How to make Silicon Valley the enemy (it wouldn’t be that hard)

Two articles on Silicon Valley’s reaction to the election of Donald Trump caught my eye this morning. Christopher Mims writes in the Wall Street Journal about how “Tuesday’s election by Donald Trump was an expression of voter angst that heralded a new type of populism. For Silicon Valley, it also marked the ascension of a vision starkly at odds with its own.” In The Guardian, meanwhile, Julie Carrie Wong has a piece about the Valley’s cautious reaction to Trump, and their weighing the prospect of the ascension of “decidedly pro-business ideas” against immigration restrictions and other policies that could hurt the Valley. Together, they make for some very interesting reading.

As Mims notes, some of the difference is cultural and political: the Valley and Bay Area are famously cosmopolitan, left-leaning outliers. Some of it is policy: the Valley’s chieftains have been enthusiastic about open borders, generous immigration policy, and generally the whole neoliberal agenda. And more generally, there’s a suspicion that for all his business bona fides, Trump doesn’t really quite understand high tech. Wong, meanwhile, notes the unease of immigrants over Trump’s embrace of xenophobia.

Both pieces touch on two other things that I think could lead to the Valley being demonized if the miraculous job comeback that Trump has promised doesn’t materialize.

First, there’s the industry’s attitude toward labor and automation. Wong has this great bit:

Still, other Trump promises might create new markets ripe for Silicon Valley’s favorite form of disruptive innovation, such as his plan to deport millions of undocumented immigrants, some of whom form the bulk of the country’s agricultural labor force. That might create opportunity for the “agtech” sector, [venture capitalist Tim] Wilson said.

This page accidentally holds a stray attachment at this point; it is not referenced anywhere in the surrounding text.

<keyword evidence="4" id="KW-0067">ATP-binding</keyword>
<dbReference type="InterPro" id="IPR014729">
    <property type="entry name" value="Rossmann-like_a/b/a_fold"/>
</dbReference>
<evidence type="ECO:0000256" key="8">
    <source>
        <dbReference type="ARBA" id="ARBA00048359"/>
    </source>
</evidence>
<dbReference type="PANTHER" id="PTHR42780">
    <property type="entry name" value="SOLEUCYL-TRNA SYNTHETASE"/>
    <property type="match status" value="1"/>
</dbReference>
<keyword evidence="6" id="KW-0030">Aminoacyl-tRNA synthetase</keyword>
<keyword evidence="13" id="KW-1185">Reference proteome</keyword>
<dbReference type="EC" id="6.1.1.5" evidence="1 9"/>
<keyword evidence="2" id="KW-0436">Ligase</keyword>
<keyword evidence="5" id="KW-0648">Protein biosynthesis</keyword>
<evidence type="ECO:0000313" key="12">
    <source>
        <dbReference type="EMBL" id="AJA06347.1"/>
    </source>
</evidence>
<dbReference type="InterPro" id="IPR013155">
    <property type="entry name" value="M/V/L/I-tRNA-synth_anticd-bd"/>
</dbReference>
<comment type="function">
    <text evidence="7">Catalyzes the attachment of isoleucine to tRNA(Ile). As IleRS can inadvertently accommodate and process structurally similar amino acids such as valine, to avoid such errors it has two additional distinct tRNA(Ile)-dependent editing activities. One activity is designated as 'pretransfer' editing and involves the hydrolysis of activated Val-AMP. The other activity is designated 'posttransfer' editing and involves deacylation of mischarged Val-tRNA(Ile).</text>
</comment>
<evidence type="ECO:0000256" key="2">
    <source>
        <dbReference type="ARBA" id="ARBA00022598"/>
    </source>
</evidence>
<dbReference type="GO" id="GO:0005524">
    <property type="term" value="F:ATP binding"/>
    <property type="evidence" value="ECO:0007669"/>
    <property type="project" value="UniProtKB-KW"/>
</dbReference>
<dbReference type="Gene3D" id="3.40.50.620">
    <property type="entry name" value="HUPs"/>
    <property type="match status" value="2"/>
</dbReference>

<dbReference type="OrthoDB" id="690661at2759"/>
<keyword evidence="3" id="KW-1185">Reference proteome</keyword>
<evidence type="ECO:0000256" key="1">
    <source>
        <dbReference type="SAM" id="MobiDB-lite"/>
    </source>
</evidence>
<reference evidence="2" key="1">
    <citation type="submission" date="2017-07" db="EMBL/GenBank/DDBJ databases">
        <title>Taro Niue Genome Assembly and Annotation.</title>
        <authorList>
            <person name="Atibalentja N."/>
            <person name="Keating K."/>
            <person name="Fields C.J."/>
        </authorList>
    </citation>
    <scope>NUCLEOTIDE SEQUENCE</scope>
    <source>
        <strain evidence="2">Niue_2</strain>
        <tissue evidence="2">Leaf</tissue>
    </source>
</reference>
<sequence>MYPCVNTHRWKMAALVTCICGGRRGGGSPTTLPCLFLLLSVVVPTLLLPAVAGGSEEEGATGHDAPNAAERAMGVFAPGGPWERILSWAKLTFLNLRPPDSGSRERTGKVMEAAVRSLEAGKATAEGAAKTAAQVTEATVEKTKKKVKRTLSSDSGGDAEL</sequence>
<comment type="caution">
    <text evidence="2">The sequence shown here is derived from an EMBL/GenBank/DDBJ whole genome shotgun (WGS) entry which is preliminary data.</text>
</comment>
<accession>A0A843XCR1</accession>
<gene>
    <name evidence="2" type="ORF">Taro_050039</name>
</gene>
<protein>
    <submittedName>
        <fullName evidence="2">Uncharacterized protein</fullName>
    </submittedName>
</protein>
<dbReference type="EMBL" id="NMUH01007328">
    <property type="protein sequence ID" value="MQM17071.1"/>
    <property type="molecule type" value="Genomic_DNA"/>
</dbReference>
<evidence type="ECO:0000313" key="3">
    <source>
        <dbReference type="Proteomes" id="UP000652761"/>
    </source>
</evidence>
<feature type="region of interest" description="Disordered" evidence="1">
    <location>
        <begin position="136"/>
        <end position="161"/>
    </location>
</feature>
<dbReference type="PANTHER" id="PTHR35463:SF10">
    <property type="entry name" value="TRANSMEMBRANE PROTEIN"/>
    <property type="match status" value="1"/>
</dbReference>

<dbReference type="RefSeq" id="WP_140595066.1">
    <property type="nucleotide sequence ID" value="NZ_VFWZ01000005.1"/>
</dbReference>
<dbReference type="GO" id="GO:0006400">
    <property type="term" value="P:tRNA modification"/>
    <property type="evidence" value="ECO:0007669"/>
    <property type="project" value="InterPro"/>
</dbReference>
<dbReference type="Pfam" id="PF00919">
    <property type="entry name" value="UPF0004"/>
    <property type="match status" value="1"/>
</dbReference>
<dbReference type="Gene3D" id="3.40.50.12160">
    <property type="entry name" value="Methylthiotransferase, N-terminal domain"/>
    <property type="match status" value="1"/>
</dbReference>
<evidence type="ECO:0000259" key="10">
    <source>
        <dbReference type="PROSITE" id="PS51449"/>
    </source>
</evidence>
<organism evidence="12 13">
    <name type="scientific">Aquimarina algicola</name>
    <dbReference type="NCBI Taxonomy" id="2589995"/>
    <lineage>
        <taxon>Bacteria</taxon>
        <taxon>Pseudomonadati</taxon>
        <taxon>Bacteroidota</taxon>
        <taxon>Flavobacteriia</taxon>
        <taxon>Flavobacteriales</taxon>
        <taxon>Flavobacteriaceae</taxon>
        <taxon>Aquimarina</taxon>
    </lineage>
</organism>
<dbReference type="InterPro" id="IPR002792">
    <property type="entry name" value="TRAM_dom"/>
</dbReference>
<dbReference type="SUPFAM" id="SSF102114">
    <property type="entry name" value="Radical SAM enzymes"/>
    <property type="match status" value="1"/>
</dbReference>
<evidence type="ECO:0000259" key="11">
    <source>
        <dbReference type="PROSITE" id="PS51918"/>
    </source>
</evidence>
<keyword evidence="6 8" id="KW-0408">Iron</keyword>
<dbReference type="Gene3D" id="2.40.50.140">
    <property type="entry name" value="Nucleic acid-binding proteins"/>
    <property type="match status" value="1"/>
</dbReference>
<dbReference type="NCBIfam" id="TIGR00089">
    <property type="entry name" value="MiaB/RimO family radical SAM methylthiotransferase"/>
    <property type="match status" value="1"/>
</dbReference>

“If they really are serious and farm labor gets threatened, then anything that automates labor is something that is going to uptrend,” he said.

As Mims writes,

The populist wave Mr. Trump rode appears to be on a collision course with the fruits of technology and the people who build it.

Uber Technologies Inc. and others are testing self-driving trucks. That augurs trouble for the 3.5 million truck drivers in the U.S., who hold some of the best-paying jobs that don’t require a college degree. Meanwhile, advances in artificial intelligence are beginning to consume white-collar jobs in fields such as medicine and finance, shifting the debate over the impact of technology.

I’m not sure when it happened, but Silicon Valley has come to treat the destruction of other people’s work and jobs as an opportunity for itself. “Disrupt” doesn’t just mean make supply chains more efficient, or give consumers more choice. It also means take away people’s livelihoods.

It’s especially striking when you juxtapose this attitude against the simultaneous rise of design thinking and ethnography and HCI and human-centered computing (not to mention the enthusiasm for chatbots and conversational computing).

When thinking about interfaces and smartphones and wearables, it’s critical to pay attention to people and their needs. When we’re thinking about automating their jobs or making it possible for employers to undercut workers’ autonomy and power, that empathy vanishes.

The ride-sharing app absolutely has to have an easy-to-use interface.

The fact that it’s the front end of a system that’s destroying your ability to feed your family?


(Though no one should be surprised if Valley companies don’t think about the lives of workers in Pennsylvania or North Dakota, since it often seems we barely think about the lives of working-class people in East Palo Alto or Hayward.)

The second thing that the Mims and Wong pieces touch on is a sense that, well, Silicon Valley really isn’t part of America. It’s part of the future, and so all your rage and resistance against what the Valley brings is just futile. We’ve already beta tested the future. It just hasn’t reached you yet.